Yes, it’s slightly less gory than the splatterpunk fiction of the 1980s, but it still has a level of intense grisly horror that would have probably been heavily trimmed by the film censors of the day. So, novelisations were historically a way to bypass censorship.

4) No barriers to entry: One of the really cool things about novelisations is that they are a more open format than films or games can be.

For example, unlike their source material, videogame novelisations don’t have system requirements. This is why, although I didn’t have any technology modern enough to play the game on, I was still able to enjoy Rick Burroughs’ novelisation of “Alan Wake”. It didn’t bar my entry to the story with a list of expensive tech I had to buy beforehand, it just welcomed me with open arms.

Likewise, going back to film censorship, I both read and watched “Dawn Of The Dead” for the first time during my mid-teens. With the book, it was just a simple matter of spotting it in a charity shop/second-hand bookshop and then buying it (for just 40p, according to the price written in the inside cover. I miss early-mid 2000s book pricing). I really enjoyed the novel back then and, along with numerous other vintage horror novels, it was something that fostered a long-lasting interest in both reading and writing.

On the other hand, when I saw the film back then, I had to wait for it to appear on TV and then set up my VCR. After all, thanks to over-zealous film censors (who were obviously never teenagers), I couldn’t exactly walk into a shop and buy a VHS or DVD copy of it because I didn’t look close enough to eighteen. The film didn’t deprave or corrupt me (it didn’t even frighten me, if I remember rightly) but, thanks to some people in an office in London, I had a much more difficult time finding and enjoying this cool movie than I probably should have.

So, one awesome thing about horror novelisations is the fact that they don’t have a load of deliberate barriers (like system requirements, film certificates etc..) that get between the audience and the story 🙂


Anyway, I hope that this was interesting 🙂

Another Two Reasons Why Books Are Better Than Games

Well, although I’ve talked about the subject of “books vs. games” before, I thought that I’d take a slight break from this month’s horror genre theme to talk about it again.

This is mostly because, due to the usual worries that I was “less of a gamer than I used to be“, I ended up replaying the earlier parts of “Resident Evil 3” on a higher difficulty setting. It was a lot of fun.

But, saying all of this, there’s still a lot to be said for books. After all, I’ve spent quite a few months reading lots of them. So, here are two more reasons why books are better than games.

1) Saving: Yes, many classic computer games (eg: “Doom II”, “Blood” , “Deus Ex“, the PC port of “Silent Hill 3” etc..) don’t have this problem. However, one of the problems with many modern and older games is that they don’t always give the player the opportunity to save at any time and pick up from where they left off.

Whether it is the dreaded checkpoint saving or, like in the first three “Resident Evil” games, actually limiting the number of times players can save, games can demand that you play them for longer unless you want to lose your progress. Regardless of the reasons given by game designers for this sort of thing, it is more than a little bit annoying/off-putting for a game to tell you “you’d better keep playing now, or else!” when you really want to get on and do other things.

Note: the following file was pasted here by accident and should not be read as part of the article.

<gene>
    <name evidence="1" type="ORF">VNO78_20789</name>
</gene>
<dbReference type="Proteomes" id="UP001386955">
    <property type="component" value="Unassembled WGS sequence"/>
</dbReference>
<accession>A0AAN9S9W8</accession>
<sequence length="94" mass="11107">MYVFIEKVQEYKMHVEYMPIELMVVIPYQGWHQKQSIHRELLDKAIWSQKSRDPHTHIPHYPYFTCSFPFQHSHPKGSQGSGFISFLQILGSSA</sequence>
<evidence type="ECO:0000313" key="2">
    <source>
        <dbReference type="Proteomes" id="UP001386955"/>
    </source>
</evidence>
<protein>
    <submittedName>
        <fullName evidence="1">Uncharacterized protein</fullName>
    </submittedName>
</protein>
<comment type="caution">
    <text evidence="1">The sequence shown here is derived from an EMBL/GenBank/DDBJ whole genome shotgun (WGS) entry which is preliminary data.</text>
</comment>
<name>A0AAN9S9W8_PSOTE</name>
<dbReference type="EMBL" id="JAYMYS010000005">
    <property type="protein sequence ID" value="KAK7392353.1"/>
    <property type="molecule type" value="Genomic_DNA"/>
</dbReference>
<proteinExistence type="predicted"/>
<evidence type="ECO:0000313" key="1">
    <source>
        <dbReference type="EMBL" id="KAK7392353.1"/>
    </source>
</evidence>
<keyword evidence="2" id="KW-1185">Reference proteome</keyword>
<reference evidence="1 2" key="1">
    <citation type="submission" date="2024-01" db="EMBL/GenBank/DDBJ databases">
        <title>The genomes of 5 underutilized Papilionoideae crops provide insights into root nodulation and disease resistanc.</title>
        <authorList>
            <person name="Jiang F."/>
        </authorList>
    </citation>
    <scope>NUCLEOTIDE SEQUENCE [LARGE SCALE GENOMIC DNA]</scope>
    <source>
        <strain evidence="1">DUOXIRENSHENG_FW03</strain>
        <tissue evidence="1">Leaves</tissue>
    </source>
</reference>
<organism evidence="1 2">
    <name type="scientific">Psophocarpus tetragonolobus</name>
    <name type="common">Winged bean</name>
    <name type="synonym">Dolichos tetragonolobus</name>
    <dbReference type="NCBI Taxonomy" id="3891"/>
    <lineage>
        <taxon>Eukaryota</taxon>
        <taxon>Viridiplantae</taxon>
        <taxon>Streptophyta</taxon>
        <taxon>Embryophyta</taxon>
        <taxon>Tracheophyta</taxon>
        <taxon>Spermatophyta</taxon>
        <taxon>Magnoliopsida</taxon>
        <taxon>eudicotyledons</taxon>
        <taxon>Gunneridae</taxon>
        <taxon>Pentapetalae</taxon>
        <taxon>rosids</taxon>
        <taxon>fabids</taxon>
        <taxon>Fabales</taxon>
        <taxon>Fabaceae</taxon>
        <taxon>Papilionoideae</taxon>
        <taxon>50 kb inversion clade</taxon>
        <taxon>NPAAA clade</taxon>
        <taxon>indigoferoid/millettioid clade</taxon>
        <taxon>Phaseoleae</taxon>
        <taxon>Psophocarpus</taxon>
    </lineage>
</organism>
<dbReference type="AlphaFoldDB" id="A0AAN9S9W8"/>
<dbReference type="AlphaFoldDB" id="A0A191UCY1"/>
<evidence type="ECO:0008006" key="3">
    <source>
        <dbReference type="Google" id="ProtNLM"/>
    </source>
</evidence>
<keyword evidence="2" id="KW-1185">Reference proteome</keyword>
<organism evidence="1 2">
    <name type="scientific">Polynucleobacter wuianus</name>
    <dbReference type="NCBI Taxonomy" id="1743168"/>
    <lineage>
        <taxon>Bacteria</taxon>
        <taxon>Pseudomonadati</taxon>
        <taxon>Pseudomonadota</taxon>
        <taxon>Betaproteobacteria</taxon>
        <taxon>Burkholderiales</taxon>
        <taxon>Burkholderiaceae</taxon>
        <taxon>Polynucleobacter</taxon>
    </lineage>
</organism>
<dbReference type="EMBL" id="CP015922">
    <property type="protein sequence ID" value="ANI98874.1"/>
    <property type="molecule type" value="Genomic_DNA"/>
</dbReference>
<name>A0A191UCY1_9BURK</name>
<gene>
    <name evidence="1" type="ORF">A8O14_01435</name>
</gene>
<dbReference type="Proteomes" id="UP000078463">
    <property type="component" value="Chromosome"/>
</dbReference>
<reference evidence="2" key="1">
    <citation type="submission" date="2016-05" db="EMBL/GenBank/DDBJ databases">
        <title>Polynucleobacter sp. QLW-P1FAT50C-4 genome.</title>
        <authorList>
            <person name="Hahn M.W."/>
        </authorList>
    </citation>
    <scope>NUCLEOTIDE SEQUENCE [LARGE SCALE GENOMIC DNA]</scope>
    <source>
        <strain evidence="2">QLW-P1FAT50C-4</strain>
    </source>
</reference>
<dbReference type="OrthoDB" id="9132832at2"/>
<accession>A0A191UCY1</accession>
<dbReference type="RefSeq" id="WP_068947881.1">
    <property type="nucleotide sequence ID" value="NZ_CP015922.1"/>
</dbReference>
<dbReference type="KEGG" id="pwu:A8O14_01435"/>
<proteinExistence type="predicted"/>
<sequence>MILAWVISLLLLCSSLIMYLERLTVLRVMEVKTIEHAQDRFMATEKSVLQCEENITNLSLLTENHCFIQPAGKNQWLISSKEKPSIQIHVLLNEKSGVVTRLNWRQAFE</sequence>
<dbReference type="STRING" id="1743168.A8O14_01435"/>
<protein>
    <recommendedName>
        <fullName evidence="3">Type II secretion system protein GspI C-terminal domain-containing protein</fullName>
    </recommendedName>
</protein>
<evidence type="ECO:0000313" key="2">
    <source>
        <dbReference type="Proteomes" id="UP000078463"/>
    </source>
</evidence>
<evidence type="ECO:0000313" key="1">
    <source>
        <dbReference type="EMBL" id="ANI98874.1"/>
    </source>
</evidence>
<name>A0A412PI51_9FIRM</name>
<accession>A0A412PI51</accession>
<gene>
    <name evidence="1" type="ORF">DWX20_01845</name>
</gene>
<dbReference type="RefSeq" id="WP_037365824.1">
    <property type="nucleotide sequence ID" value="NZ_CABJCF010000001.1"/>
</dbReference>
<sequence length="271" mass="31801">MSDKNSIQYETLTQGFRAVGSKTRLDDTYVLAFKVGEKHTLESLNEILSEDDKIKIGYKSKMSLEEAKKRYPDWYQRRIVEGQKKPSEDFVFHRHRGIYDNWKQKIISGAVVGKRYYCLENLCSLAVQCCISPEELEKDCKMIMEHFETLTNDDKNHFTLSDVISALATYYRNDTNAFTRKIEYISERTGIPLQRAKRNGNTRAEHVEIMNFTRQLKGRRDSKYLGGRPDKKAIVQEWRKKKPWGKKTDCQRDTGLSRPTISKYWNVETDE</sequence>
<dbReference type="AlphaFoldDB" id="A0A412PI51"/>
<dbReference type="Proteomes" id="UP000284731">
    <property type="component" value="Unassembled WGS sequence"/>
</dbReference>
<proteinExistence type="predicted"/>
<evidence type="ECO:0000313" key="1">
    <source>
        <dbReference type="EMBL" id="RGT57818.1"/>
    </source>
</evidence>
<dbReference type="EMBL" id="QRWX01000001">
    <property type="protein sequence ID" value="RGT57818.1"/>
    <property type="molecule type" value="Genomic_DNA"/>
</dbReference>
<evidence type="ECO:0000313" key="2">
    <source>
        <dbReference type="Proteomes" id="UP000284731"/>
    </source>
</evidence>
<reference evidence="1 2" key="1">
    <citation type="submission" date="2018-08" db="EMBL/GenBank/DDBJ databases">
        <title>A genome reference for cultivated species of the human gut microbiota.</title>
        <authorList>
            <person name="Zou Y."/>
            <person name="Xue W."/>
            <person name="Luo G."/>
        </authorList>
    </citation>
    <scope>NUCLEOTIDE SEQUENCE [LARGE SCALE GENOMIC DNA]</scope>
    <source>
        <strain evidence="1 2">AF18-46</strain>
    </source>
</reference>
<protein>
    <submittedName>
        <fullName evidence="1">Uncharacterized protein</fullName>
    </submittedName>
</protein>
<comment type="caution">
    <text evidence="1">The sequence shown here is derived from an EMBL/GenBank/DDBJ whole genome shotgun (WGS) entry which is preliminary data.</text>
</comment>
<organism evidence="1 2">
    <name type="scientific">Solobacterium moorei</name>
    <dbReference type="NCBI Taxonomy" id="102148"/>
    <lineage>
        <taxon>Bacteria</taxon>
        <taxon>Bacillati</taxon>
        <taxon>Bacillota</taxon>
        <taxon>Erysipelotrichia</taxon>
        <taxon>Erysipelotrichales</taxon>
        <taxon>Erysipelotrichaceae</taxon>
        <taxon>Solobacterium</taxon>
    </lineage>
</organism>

Books, on the other hand, have none of these problems. You simply use a bookmark and put the book down. You can use pretty much anything as a bookmark You can even use more than one bookmark if you want to mark multiple parts of the novel (unlike some games that only have one save slot).

If you don’t have a bookmark, then – if you own the book – you can just dog-ear the page. And, yes, I know that dog-earing is a controversial topic, but if it’s your book and you don’t have a bookmark, what else are you going to do?

Even so, all books allow you to “save” your progress at any time. Unlike many games.

2) History: A few days before I wrote this article, I was spending a few minutes on Youtube when I happened to notice a retro gaming video about a cool-looking videogame I’d read about in a magazine many years ago but couldn’t remember the name of (D2“, if anyone is curious). Needless to say, I was amazed. I wanted to play it.

The only problem was that I don’t own a Sega Dreamcast. To directly experience this part of gaming history, I’d have to track down and buy a piece of out-of-production hardware before I even got the game. And, even then, a Dreamcast would only allow me to play a fraction of the interesting old games out there.

I mean, I’ve got a few old game consoles lying around (eg: a SNES, a N64 [somewhere], a GBA, a GBC [somewhere], two original Game Boys, a PsOne and a sadly no longer functional PS2). Yet, even with these, there are many older games I can’t play because I don’t have the right hardware. Because, rather than making games available to all, classic games were often locked to just one or two platforms.

It was part of the business model. After all, if you grew up in the 1990s and liked console gaming, you were often either on the side of Nintendo or Sega. Each system had it’s own parallel culture of “exclusive” games. These days, even PC games can often be exclusive to various DRM-filled digital shops/launcher programs. And don’t even get me started on the sorry state of game preservation these days…